5. Early Life
William Howard Taft, 27th President of the United States and 10th Chief Justice of the Supreme Court, was born in Ohio on September 15, 1857. Young William followed in his father’s footsteps and became a lawyer. He graduated from Yale Law School second in his class, and went on to practice law in Cincinnati. In 1887, he was elected to the Superior Court of Ohio, where he served for several years before becoming a judge in the United States Sixth Circuit Court of Appeals. Taft loved the law, and had his eye set on an appointment to the United States Supreme Court. However, his wife, Helen, had political aspirations for him, which he would follow, only to return to law once more later in life.
4. Rise to Power
When President McKinley appointed Taft as Chief Civil Administrator in the Philippines in 1900, he accepted and Taft and his wife made the move. He grew to love the people there, and tried to improve their lives by building better infrastructure and giving the people a chance to give their own input on territorial government affairs. In 1904, Taft travelled back to the United States to become Secretary of War at President Roosevelt’s request. Roosevelt decided not to run for re-election in 1908, and instead backed Taft for the Presidency. Taft was very hesitant and disliked the campaigning process, but he ultimately won on a platform to continue Roosevelt’s progressive reforms, defeating Democrat William Jennings Bryant, a populist from Nebraska.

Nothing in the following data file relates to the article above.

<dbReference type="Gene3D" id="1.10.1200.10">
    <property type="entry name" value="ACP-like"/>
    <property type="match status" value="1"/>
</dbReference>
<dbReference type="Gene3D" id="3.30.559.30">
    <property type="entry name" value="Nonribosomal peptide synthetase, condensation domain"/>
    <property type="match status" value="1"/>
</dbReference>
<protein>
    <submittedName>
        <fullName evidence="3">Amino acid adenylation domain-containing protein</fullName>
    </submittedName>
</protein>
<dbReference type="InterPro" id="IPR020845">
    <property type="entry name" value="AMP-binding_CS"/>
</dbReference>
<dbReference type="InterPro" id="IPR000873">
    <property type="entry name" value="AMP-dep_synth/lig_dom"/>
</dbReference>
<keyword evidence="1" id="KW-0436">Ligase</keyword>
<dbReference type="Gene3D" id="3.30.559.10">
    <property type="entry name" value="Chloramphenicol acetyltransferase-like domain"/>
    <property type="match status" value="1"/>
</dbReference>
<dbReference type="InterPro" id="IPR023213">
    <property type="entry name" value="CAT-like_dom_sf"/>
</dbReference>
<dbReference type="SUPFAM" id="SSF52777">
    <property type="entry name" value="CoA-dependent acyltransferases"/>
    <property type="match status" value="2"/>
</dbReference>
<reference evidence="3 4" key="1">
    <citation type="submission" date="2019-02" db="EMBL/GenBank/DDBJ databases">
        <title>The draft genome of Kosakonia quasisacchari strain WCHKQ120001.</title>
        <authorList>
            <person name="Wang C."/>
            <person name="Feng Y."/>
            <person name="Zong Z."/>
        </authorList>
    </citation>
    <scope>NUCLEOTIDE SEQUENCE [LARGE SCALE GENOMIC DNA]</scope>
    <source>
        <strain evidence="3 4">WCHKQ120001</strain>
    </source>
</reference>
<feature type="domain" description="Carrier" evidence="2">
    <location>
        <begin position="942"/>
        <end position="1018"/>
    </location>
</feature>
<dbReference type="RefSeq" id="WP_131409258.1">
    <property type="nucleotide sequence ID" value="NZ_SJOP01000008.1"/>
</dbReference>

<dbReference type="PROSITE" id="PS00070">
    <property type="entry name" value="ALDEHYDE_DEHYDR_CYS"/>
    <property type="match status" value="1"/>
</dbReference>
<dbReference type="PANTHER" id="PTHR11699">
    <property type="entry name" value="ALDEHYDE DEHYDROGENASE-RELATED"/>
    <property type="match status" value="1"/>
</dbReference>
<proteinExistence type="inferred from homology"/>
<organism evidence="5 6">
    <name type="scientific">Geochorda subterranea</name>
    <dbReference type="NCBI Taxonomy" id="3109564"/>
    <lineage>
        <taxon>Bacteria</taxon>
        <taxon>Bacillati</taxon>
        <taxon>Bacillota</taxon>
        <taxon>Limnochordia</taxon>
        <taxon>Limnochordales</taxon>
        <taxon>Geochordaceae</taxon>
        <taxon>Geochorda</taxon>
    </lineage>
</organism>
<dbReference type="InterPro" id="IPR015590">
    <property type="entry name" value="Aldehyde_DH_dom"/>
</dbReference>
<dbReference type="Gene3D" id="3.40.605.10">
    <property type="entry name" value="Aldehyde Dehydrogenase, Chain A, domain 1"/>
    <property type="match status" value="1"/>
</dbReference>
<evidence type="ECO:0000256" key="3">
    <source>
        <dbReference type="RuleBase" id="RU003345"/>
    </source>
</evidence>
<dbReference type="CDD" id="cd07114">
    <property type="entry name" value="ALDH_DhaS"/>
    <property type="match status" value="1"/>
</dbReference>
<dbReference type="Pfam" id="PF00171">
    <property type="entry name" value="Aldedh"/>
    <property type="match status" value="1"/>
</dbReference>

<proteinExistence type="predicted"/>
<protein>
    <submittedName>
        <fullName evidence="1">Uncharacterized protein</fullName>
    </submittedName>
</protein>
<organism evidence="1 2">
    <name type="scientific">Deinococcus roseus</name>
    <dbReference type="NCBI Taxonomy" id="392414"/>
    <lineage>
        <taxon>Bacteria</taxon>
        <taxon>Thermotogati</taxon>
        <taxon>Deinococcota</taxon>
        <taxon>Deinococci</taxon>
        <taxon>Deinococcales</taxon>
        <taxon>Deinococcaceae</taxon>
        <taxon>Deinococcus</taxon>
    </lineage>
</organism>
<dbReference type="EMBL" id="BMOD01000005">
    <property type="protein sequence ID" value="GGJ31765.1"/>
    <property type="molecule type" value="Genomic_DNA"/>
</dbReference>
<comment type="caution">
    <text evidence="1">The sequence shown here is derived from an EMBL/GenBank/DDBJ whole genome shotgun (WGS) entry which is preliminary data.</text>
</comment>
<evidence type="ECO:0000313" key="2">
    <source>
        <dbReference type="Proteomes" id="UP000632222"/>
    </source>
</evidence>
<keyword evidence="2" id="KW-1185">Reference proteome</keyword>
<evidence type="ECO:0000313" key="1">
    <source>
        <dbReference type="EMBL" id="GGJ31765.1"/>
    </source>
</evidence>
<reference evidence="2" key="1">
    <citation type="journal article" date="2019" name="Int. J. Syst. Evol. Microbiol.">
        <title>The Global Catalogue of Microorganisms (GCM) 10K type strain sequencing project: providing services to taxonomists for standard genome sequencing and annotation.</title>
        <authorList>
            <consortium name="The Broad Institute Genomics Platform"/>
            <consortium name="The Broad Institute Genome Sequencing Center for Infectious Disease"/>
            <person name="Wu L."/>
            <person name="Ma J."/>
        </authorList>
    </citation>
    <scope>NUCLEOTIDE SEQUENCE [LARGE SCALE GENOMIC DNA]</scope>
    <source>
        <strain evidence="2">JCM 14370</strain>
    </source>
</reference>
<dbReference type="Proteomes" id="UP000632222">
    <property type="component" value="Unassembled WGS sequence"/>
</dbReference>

Taft did not have a very dynamic presidency, although he did make some important strides in promoting conservative and progressive political agenda items alike. While the rumor that Taft got stuck in a bathtub in the White House is unconfirmed, he did break up the "Bathtub Trust", a group of porcelain makers trying to elevate prices. This was only one of more than 80 trusts he dissolved while in office. His most significant work as President went toward efforts in passing the 16th and 17th Amendments to the U.S. Constitution, which allowed for a federal income tax and the popular election of senators, respectively. Later, Taft became the only President to later serve as Chief Justice on the Supreme Court as well. There, he lobbied for the Judge’s Act of 1925, which gave the Court more autonomy in selecting the cases it would decide. He wrote more than 250 decisions while on the Court, the most famous being Myers v. United States (1926), which gave the U.S. President more authority to remove Federal officials.
Pressured into the Presidency, Taft was caught between two extremes of a polarized Republican Party. He himself was more of a Conservative, but Progressive Republicans expected him to follow in the footsteps of Roosevelt. Taft did pursue some Progressive policies, but he also enacted a number of Conservative laws, including the Payne-Aldrich Act, which kept tariffs high. He also did not appoint any prominent Progressive figures to U.S. Federal Government positions. Roosevelt eventually became so angry at Taft’s divergence from the Progressive plans that he broke from the Republican party altogether, forming his own Progressive Party. In 1912, with the Republican vote split between Taft and Roosevelt, Democrat Woodrow Wilson surged to a landslide victory.
1. Death and Legacy
During his years in the Supreme Court, Taft said, “I don’t even remember that I was President.” He always preferred dealing with the law over politics, and Taft thoroughly enjoyed serving as Chief Justice, which he proudly did until his death in 1930. His presidency, although uncomfortable, marked a change in the dynamics of the Republican party. He left the Constitution with two new amendments, and the country with a new income tax that would later support U.S. involvement in World War I.